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Article
Publication date: 5 June 2020

Dimitri Gugushvili and Wim van Oorschot

Whether welfare provision should be broad-based or selectively targeted at the poor is one of the most common themes in social policy discourse. However, empirical…

Abstract

Purpose

Whether welfare provision should be broad-based or selectively targeted at the poor is one of the most common themes in social policy discourse. However, empirical evidence concerning people's preferences about these distributive justice principles is very limited. The current paper aims to bridge this gap, by analyzing Europeans' opinions about a hypothetical transformation of the welfare state that would provide social transfers and services only to people on low incomes.

Design/methodology/approach

The analysis draws on data from the 2016 European Social Survey and covers 21 countries. In order to understand what would motivate people to support the complete means testing of welfare provision, we use multilevel models with individual-level and contextual predictors.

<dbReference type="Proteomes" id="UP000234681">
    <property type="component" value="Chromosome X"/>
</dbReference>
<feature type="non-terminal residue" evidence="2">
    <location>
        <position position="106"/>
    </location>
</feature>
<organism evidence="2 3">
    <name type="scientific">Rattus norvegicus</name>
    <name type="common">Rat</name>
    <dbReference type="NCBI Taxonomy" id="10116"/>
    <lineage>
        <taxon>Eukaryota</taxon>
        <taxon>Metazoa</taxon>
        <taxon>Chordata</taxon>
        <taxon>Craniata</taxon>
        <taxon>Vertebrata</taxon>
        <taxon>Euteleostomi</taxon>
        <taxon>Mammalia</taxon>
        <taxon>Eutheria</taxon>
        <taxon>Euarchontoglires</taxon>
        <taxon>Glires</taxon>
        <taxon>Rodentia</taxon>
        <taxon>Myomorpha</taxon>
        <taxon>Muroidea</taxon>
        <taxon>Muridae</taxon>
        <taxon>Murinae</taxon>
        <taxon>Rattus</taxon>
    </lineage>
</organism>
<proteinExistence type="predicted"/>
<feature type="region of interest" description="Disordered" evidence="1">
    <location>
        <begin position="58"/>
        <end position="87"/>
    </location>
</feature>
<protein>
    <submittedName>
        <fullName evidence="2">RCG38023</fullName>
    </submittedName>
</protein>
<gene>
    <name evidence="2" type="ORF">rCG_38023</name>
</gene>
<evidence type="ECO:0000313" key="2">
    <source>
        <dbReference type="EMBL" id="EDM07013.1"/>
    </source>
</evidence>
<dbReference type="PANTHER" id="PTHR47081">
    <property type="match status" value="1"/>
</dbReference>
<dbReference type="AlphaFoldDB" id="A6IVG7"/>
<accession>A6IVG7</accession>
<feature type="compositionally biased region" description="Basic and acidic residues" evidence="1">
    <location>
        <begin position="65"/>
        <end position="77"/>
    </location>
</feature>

Findings

The results show that the upper and middle classes are the most opposed to the idea, presumably as they would be the net losers from such a reform. Furthermore, our results indicate that more-egalitarian people show a higher level of support for means testing, even though the political left has traditionally promoted universalism. Some key characteristics of the welfare state also matter: People are more likely to endorse complete means testing in countries with less-generous provision and a higher incidence of poverty. However, the extent to which the existing welfare state relies on means testing has no influence on people's opinions about implementing a fully means-tested welfare model.

Practical implications

Some of the key findings are likely to be of interest to activists advocating on behalf of the poor and the socially vulnerable. Although it is generally assumed that universal provision is the best strategy to address the needs of disadvantaged people, our results suggest that from an electoral point of view, targeting within universalism may be a more appealing welfare strategy.

Originality/value

This paper details one of the very few studies to examine preferences for means-tested welfare provision in a comparative context. In addition, one of the contextual variables used in the analysis – the proportion of means-tested social benefits out of the total expenditure on social benefits – is unique to this study.

Details

International Journal of Sociology and Social Policy, vol. 40 no. 11/12
Type: Research Article
ISSN: 0144-333X

Keywords